1 of 1 people found the following review helpful
Many Good Recipes, Lots of Wit,
This review is from: Fashionable Food: Seven Decades of Food Fads (Paperback)
"Fashionable Food: Seven Decades of Food Fads," by Sylvia Lovegren is a fun, opinionated, eyebrow-raising history of the changing fashions in food in the United States over much of the twentieth century. Well-researched and dryly witty, it starts with the salads and "dainty" foods of the 1920s and wends its way through middle-Americanization, the influence of home economists, the passion for Chinese-ish food, wartime food rationing, postwar beefocentric barbecues, canned food cooking, international gourmet style, health food, fondue, sticky desserts, nouvelle cuisine and more, ending on the cusp of the 1990s.
Not only does the author explain the social currents that pushed food fashions this way and that, she also includes recipes, and some of them are humdingers. While most of them sound pretty good (gingerbread waffles!), she does not skimp on the awful, what-were-they-thinking recipes which swirl, misbegotten, out of fads and crazes and then are justly forgotten (lobster in pineapple boats flambe, urk). And if she warns that a recipe has not been tested, be assured it's pretty revolting (1924 "Italian" spaghetti, a mess of overcooked pasta, American cheese, and flour-thickened sauce).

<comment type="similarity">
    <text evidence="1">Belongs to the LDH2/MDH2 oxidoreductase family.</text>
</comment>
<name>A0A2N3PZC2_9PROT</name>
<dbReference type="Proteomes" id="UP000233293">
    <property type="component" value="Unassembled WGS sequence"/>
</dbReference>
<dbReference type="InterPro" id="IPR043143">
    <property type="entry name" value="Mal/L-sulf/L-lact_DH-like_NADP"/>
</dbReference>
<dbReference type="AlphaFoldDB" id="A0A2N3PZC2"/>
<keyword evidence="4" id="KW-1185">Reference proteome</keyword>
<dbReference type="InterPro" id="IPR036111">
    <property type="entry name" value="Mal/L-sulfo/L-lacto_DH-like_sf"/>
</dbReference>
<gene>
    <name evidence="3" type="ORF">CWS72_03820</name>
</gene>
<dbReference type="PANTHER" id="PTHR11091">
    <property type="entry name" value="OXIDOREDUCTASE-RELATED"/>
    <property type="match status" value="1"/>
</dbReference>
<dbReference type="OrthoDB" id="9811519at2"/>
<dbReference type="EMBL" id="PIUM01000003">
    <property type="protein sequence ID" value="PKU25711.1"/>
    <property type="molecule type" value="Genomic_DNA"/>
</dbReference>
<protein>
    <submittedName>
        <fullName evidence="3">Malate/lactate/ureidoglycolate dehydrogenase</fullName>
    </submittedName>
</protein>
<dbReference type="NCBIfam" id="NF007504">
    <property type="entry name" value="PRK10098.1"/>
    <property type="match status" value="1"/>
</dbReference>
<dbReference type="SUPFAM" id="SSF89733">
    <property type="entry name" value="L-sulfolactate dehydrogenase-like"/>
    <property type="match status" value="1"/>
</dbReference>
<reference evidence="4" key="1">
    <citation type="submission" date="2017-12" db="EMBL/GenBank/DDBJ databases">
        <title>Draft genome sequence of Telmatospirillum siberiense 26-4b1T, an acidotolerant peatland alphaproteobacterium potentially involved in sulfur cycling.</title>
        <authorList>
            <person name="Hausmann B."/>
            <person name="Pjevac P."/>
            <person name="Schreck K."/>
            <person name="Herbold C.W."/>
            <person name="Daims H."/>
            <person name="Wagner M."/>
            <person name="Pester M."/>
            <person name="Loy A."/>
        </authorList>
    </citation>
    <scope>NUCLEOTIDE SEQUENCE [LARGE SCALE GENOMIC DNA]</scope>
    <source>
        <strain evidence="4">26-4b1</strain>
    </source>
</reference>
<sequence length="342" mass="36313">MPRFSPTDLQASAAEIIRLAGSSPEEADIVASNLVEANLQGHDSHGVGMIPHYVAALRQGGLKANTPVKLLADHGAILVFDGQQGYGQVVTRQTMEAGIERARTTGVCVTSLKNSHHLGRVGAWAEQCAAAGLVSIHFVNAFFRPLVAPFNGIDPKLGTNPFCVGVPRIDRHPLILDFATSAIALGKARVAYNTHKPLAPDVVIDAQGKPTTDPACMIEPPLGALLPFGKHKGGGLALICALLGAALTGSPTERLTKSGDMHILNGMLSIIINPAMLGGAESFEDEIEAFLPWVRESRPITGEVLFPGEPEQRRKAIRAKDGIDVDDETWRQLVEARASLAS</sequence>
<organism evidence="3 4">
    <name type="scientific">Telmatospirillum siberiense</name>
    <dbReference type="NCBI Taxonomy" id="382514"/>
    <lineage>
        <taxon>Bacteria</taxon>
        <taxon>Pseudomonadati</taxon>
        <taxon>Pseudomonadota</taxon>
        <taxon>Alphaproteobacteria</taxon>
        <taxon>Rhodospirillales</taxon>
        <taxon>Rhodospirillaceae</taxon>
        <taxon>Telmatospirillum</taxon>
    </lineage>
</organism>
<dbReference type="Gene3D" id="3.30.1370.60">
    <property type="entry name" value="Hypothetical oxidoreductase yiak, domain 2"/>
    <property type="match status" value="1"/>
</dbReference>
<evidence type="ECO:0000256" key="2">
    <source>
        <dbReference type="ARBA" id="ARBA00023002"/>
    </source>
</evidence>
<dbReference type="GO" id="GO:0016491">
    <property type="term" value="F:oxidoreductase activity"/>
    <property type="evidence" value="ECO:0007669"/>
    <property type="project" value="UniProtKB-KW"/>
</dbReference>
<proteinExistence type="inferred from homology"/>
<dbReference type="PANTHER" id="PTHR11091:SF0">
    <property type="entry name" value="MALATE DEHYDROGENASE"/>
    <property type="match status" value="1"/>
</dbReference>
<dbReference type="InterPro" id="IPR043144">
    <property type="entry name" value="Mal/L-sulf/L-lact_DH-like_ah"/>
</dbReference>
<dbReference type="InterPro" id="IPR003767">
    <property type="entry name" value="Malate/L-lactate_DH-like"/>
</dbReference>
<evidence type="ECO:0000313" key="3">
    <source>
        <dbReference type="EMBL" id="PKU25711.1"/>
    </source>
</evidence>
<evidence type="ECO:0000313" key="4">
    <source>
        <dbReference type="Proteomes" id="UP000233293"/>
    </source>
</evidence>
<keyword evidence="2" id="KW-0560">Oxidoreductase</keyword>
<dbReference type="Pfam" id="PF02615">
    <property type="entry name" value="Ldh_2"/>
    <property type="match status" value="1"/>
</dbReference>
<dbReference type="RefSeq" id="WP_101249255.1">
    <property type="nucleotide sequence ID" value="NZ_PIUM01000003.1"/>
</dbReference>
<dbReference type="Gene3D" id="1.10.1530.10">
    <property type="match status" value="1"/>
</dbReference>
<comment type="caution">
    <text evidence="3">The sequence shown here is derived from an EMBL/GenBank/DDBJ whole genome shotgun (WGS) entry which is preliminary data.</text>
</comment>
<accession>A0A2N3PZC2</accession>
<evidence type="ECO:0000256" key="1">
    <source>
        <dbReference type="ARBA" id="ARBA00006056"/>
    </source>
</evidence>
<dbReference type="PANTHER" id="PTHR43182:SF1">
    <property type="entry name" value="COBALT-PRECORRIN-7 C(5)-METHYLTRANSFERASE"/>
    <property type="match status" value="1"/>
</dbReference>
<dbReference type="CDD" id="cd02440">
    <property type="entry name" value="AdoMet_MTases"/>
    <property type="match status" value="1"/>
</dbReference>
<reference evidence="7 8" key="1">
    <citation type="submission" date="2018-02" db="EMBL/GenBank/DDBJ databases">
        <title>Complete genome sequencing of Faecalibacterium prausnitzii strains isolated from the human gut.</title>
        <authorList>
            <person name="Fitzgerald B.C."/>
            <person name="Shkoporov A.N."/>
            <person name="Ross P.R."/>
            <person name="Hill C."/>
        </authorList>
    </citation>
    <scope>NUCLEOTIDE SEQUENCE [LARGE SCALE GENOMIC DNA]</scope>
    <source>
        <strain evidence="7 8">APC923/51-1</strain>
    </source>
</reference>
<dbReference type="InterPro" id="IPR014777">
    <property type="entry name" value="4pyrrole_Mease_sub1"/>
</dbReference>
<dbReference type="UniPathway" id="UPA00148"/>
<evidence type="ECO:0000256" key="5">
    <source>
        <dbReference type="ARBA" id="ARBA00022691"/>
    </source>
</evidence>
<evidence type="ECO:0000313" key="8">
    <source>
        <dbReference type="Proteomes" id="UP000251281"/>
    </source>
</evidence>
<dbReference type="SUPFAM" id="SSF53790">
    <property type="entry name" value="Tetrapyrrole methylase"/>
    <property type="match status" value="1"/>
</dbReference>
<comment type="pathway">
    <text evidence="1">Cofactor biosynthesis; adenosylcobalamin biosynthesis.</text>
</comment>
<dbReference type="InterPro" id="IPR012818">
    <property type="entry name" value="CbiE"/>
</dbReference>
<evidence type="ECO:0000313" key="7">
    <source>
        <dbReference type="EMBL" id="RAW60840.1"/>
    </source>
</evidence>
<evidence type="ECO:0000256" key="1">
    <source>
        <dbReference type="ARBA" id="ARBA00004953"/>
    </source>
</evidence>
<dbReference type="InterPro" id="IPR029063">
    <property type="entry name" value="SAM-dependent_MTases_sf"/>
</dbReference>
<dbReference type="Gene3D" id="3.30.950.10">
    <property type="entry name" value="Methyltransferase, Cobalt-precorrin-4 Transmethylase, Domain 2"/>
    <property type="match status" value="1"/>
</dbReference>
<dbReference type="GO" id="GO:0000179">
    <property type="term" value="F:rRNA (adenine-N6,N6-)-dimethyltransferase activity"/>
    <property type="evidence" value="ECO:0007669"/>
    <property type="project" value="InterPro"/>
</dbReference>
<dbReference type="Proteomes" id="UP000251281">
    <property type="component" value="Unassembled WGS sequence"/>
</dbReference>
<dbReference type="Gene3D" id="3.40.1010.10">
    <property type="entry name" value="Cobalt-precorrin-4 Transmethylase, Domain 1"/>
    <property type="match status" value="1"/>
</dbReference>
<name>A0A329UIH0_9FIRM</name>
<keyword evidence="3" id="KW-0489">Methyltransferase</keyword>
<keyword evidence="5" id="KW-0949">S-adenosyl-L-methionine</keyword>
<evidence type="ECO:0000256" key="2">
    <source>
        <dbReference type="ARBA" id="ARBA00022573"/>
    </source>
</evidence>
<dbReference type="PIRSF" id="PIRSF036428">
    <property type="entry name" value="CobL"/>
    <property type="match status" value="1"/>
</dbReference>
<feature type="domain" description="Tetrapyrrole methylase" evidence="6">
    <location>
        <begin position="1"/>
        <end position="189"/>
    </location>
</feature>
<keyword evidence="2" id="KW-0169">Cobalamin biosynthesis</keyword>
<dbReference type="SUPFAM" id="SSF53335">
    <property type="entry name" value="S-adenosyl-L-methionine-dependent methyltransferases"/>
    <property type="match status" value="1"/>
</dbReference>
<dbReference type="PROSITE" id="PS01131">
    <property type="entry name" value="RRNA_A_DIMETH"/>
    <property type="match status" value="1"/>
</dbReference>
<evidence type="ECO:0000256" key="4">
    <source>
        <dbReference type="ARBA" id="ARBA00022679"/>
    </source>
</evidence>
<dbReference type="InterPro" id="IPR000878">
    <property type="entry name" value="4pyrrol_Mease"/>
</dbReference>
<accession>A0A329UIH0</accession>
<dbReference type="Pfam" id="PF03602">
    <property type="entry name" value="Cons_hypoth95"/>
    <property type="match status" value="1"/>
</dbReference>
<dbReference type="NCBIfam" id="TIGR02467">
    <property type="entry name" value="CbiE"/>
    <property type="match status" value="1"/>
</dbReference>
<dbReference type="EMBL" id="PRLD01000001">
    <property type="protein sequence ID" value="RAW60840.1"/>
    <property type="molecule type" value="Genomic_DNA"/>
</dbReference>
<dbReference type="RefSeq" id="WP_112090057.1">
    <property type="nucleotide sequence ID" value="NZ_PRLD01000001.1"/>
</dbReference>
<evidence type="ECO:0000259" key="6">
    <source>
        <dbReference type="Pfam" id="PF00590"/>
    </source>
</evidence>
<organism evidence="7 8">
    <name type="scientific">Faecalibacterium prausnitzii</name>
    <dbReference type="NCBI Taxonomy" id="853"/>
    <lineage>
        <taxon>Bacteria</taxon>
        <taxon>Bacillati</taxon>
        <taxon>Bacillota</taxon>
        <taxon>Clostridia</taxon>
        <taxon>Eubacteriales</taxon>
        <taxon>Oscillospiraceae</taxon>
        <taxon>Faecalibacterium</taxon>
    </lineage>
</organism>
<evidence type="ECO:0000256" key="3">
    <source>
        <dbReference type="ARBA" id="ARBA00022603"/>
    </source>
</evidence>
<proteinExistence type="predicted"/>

To sum up: interesting social history, lots of good recipes, some dreadful recipes.